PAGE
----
The patients were given three doses of the diabetes vaccine, or placebo, at one-month intervals, administered directly into a lymph node through ultrasound guidance. The trial participants were also given oral vitamin D (or placebo) supplements for four months, with vitamin D supplementation starting 30 days before the first injection of Diamyd.
The patients were followed for 15 months in order to evaluate endogenous insulin production, as measured by C-peptide. Of the initial 109 patients who entered the trial, 107 patients completed all visits up to 15 months; only two patients chose to terminate the trial prematurely.
The primary endpoint of the trial was preservation of β cell function at 15 months, as measured by meal stimulated C-peptide. Of the 103 patients evaluated, 55 participants received the vaccine while 48 received placebo. Of the 103 patients, 46 were positive for the HLA DR3-DQ2 haplotype and 29 of them received active treatment while 17 received placebo.
According to a press release from Diamyd yesterday, in which they outlined results from the trial, a statistically significant (p < 0.01) treatment effect was observed in the predefined subgroup of patients positive for HLA DR3-DQ2. However, overall, a limited positive, but non-significant treatment effect was observed across the total cohort of 103 patients that were evaluated.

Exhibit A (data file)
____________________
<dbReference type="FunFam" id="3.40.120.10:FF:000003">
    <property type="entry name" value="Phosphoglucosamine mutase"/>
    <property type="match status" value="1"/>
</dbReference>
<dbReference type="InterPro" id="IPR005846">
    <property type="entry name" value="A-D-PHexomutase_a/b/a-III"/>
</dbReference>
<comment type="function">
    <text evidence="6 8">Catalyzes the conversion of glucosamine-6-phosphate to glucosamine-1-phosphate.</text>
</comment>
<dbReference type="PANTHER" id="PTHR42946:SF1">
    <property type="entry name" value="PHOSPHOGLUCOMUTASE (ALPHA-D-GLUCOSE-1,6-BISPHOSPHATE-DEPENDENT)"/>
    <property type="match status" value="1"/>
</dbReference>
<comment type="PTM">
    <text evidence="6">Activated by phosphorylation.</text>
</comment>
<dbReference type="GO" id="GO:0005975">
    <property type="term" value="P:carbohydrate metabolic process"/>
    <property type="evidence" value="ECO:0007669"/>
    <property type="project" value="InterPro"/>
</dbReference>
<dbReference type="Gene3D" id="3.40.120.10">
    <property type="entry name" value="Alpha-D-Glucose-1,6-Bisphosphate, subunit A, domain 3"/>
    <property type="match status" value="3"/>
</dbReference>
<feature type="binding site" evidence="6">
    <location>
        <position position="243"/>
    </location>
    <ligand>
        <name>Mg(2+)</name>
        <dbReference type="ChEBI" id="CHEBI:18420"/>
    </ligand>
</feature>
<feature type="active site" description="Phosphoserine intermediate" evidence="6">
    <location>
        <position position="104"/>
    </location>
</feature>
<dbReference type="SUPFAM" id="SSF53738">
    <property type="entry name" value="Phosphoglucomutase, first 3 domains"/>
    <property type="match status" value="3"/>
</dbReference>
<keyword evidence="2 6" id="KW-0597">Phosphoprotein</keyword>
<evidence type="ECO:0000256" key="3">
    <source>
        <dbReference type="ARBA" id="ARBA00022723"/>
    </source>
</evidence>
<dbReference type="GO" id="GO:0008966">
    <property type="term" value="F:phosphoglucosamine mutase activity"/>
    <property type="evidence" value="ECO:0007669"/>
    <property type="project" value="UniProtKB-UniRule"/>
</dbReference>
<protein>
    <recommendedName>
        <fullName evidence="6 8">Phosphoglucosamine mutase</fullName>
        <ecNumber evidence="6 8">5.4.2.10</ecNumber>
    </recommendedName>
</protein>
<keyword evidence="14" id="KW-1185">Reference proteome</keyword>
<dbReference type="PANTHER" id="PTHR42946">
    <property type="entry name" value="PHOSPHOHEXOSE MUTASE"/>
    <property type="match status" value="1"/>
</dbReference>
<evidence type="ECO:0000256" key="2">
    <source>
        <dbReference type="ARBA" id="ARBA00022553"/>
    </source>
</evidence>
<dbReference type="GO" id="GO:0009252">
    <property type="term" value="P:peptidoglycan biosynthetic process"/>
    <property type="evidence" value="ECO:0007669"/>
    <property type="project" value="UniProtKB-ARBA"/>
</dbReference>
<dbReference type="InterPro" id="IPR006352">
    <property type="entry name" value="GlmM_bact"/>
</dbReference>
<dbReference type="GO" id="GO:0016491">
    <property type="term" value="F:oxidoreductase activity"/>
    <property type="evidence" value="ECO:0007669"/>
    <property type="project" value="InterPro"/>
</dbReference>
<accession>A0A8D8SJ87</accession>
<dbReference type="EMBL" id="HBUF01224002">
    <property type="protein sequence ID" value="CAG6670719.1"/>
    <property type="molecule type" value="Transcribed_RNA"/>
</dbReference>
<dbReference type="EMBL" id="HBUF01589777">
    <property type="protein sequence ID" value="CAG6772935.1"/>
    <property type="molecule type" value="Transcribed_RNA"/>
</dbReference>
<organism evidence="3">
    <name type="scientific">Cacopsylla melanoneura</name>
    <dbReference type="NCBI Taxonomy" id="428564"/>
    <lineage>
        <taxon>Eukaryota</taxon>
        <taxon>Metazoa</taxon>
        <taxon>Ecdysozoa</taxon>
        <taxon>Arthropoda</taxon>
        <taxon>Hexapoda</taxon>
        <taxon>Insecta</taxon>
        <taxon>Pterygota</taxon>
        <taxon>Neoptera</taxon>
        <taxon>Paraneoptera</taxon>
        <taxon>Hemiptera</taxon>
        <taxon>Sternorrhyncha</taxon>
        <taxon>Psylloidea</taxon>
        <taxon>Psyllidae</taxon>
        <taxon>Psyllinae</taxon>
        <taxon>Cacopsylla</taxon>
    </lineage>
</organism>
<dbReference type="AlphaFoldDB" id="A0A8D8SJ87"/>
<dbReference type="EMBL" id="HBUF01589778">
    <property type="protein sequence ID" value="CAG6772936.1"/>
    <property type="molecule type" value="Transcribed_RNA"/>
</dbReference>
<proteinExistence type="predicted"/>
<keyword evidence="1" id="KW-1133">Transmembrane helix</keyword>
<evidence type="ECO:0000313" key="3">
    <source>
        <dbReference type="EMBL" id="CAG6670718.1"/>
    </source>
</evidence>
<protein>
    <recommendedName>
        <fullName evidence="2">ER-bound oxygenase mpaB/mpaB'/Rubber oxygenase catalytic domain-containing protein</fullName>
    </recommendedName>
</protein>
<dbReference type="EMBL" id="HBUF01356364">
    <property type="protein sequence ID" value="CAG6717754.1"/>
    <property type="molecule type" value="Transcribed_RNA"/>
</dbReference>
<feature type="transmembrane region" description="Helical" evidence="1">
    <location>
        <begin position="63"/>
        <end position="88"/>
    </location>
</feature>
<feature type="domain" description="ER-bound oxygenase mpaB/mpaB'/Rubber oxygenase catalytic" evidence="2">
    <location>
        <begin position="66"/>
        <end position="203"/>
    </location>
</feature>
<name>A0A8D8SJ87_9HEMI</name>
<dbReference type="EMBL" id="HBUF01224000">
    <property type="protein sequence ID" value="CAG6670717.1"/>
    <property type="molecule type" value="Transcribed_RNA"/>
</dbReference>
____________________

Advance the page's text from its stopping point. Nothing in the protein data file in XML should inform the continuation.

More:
In an online press conference held yesterday, Dr. Ulf Hannelius, CEO of Diamyd, outlined the three main findings from the trial, which were:
- A treatment effect of more than 50 percent greater preservation of endogenous insulin production compared to placebo in HLA DR3-DQ2 positive individuals
- Positive trends in important secondary endpoints (change in HbA1c – indicator of blood glucose control in patients – as well as insulin dose and insulin-adjusted HbA1C)
- No safety concerns
Hannelius said, “The results validate our previous large-scale retrospective meta-analysis that we recently published, [which] showed that when you treat a type 1 patient with the GAD therapeutic, and when you take into consideration the HLA genotype, you see that you get a very good response in individuals who are positive for the HLA DR3-DQ2 haplotype. So, this really validates what we already knew and now we have prospective results supporting that [from this trial].”
Hannelius said this highlights the importance of genetics when developing therapies for type 1 diabetes. “It shows the importance of taking into consideration the heterogeneity of the disease and explains why so many trials in the field have shown conflicting results before.”
Moreover, in terms of its safety profile, Hannelius explained that the therapeutic is not immunosuppressive, so there is not an increased infection risk for patients when they are treated with the vaccine.
Dr. Johnny Ludvigsson, Professor at Linköping University and Coordinating Investigator of the trial said he is “overjoyed by the positive results.” He explained, “What we see now is that the GAD treatment works for nearly half of the patients with type 1 diabetes. It is important that this patient group may soon benefit from an effective, safe and convenient treatment that does not suppress the immune system, especially now in the era of COVID-19.”
Hannelius said as a company, the results provide a clear path forward in developing a therapy that addresses a very large portion of individuals with type 1 diabetes.
“Supported by these positive results and the superior safety profile, we will now move forward with a Phase III program in this patient population, representing close to one-half of all individuals with type 1 diabetes.”